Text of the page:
Merry Christmas! – And – Honor Our Officers

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First off, prior to getting into what finally inspired me to sit down and write something on this Christmas Eve, I want to be sure and wish a very Merry Christmas to everyone who may visit the site, their families, their friends, and their loved ones.  Sadly, I have not been in the Christmas spirit much this year due to a mix of several things, both internal and external, but beyond all of that I genuinely hope that everyone has a fantastic Christmas with their family.  The greatest gift we have is the love and support of our family and friends.  It inspires us, moves us, and lifts us up when we are down.  Please, be sure to take a moment and truly appreciate those people who have counted you worthy of their time.  Too often people do not see the value in someone until it is too late and what better time of year than Christmas to ensure you say all that needs to be said to those you love?  Family is a proper mix of love, devotion, humor, and just a dash of crazy – all coming together in just a way which melds everyone together.  Remember that the boxes under the tree are nothing compared to the people at your side.

So, again, Merry Christmas everyone.  May it be full of love and laughter – and to those who may be traveling this year – I wish you god speed.

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Moving on.

I don’t want to spend a great deal of time on this subject, so allow me to blunt.  We have all seen the rhetoric lately that men and women who proudly serve as police officers are being generalized and diminished into nothing more that hate-mongering racists who shoot black citizens first and then ask questions later.  To those who may share this point of view, if you cannot stand behind them, then please feel free to stand in front of them.  This is the same position I have when talking about our men and women in uniform serving the United States military.

Police officers are a very special breed of people, and at the end of the day, they are just that.  People.  Just like you and me.  They have families.  They have friends.  They choose to perform a duty that most people won’t do – and they rarely get any thanks for their services.  9 times out of 10 people talk negatively about police officers because of one simple reason – they were caught doing something wrong.  Now, this does not suggest that I don’t believe there are “bad cops” out there who abuse their power because I am sure this is true.  Once again, they are people just like us.  But, the ratio of good cops far outweighs the few bad eggs that may be out there.

Now, I am not going to get into the events that have happened recently (Ferguson, NY, and other places that have been put in the spotlight recently) because I refuse to allow a stage for more people to express their hatred – either for or against the police – but I will say that the political powers that be (and this is across the board) have failed miserably by stoking the racism in these situations rather than helping it  What I will say is that we have a great deal of people who are being led around by the nose because they are choosing to remain ignorant rather than thinking for themselves.  People in large numbers will tend to follow the lowest common denominator – and this has become more and more evident when viewing these situations.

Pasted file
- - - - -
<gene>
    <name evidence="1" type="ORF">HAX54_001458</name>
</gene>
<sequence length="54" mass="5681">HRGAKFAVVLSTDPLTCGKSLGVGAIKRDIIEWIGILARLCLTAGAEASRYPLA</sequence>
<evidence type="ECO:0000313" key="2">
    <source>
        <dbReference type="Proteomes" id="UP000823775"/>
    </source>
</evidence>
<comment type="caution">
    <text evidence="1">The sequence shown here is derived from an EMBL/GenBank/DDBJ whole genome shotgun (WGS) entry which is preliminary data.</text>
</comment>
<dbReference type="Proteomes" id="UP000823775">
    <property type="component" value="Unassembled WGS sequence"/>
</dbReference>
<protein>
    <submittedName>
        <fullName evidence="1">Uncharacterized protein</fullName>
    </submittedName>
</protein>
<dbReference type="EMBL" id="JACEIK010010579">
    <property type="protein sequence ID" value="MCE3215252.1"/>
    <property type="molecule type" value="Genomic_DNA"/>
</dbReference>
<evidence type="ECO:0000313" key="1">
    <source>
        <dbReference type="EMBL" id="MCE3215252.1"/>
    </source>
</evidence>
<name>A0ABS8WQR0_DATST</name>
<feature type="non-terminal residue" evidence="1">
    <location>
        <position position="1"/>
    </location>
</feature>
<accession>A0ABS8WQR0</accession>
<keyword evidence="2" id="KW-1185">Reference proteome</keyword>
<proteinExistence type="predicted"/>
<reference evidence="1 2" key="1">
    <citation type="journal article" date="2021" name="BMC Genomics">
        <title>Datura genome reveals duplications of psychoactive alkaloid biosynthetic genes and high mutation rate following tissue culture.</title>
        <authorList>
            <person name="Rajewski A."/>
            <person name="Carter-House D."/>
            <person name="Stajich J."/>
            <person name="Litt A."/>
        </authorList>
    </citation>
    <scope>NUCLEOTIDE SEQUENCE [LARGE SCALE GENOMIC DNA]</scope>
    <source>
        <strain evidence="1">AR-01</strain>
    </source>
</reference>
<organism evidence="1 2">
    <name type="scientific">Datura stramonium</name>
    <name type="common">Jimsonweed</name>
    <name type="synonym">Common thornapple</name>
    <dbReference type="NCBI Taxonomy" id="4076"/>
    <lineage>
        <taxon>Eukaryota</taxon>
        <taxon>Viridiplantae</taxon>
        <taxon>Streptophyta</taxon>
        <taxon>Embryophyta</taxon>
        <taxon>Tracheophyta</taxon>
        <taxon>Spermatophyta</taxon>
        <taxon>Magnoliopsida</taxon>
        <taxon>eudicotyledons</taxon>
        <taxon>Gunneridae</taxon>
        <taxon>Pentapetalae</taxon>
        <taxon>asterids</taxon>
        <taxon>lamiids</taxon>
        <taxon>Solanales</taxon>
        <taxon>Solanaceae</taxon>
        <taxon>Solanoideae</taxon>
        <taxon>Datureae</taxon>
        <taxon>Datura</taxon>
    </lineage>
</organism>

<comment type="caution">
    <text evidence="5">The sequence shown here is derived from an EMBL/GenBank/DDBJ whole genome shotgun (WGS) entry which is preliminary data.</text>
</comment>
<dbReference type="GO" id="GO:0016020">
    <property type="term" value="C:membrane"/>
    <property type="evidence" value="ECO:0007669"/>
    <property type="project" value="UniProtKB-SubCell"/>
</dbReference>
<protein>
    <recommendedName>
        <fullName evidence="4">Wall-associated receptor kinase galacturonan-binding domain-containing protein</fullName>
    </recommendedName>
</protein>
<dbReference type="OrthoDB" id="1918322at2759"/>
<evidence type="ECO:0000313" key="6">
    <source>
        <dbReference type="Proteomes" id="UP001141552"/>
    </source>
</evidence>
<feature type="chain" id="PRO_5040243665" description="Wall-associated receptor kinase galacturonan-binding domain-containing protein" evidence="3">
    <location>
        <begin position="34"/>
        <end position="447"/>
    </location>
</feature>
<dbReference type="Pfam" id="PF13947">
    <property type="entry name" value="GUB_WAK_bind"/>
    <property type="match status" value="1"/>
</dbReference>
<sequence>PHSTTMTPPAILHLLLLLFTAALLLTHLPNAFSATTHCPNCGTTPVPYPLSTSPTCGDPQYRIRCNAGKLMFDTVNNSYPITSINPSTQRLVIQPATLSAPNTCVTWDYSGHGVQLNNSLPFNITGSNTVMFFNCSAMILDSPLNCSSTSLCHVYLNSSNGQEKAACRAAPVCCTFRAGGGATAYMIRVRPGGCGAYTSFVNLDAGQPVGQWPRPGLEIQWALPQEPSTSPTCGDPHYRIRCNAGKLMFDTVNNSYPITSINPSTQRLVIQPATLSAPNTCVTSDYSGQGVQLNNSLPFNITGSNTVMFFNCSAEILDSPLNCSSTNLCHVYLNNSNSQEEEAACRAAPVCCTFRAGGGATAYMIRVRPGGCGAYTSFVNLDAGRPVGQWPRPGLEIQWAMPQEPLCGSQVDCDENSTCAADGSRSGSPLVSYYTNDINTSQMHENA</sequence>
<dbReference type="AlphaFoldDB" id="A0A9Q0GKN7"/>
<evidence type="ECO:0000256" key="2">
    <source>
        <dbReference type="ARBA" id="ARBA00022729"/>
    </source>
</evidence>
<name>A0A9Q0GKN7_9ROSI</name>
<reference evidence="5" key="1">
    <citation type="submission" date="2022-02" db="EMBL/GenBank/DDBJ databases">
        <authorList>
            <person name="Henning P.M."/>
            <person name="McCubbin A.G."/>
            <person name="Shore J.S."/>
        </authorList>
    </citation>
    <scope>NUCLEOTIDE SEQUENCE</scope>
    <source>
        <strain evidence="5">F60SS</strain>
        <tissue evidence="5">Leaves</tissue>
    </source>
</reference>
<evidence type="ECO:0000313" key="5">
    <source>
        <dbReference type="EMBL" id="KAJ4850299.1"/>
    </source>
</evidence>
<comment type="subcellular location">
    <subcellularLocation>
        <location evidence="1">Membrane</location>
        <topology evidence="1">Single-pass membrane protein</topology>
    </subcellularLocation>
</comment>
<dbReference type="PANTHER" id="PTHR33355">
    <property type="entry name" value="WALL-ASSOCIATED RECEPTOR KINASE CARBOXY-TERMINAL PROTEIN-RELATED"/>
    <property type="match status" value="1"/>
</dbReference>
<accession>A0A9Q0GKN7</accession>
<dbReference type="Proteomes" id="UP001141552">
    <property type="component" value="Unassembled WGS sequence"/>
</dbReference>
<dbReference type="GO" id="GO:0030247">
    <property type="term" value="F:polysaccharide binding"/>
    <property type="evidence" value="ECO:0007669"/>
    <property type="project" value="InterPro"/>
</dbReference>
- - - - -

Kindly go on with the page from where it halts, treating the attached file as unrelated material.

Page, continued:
Lastly, allow me to provide a few questions to consider the next time you see a police officer doing his job – or perhaps have first hand experience with an officer who may have come off as a little terse.  When was the last time your job asked you to save a child from parents who were abusing them – physically, sexually, perhaps even both?  When was the last time your job required you to report to a vehicle accident where several people may have been killed, including that child in the back seat?  What about the last time you had to walk into a domestic situation only to discover that the husband had killed his wife because she didn’t cook dinner the right way?  When was the last time you had someone draw a weapon on you because they were caught stealing from a store?  Or, when was the last time you had to face your day with the primary concern being whether or not you make it home to your family at the end of it?

Because both men and women who choose to become police officers are in a position of public authority, it is our duty and right to question their motives and scrutinize their decisions.  But until we have had first hand experience of their day to day lives, the tragedies they have had to witness, or the lives they have seen lost for no reason – we have absolutely no right to not take into consideration that their duty requires officers to deal with the worst of us.  One poor decision, or moment of indecision, could effectively mean the end of their entire existence.

One more thing I offer to consider before wrapping this up.  The next time you hear of an officer who is genuinely under scrutiny for making a poor decision – think about all of the stories that involve child molesters, rapists, assaults on the elderly, stealing from children, school shootings, serial killers, drunk driving, child abductions, murder.  Is one bad officer enough to disrespect the millions of others who are doing their job the right way?  Or, put thousands of others at risk based on political, and faux-racist, agendas?

If so, then again, please feel free to stand in front of them whenever you wish.  I am sure they would appreciate someone else standing on the frontlines for a change.

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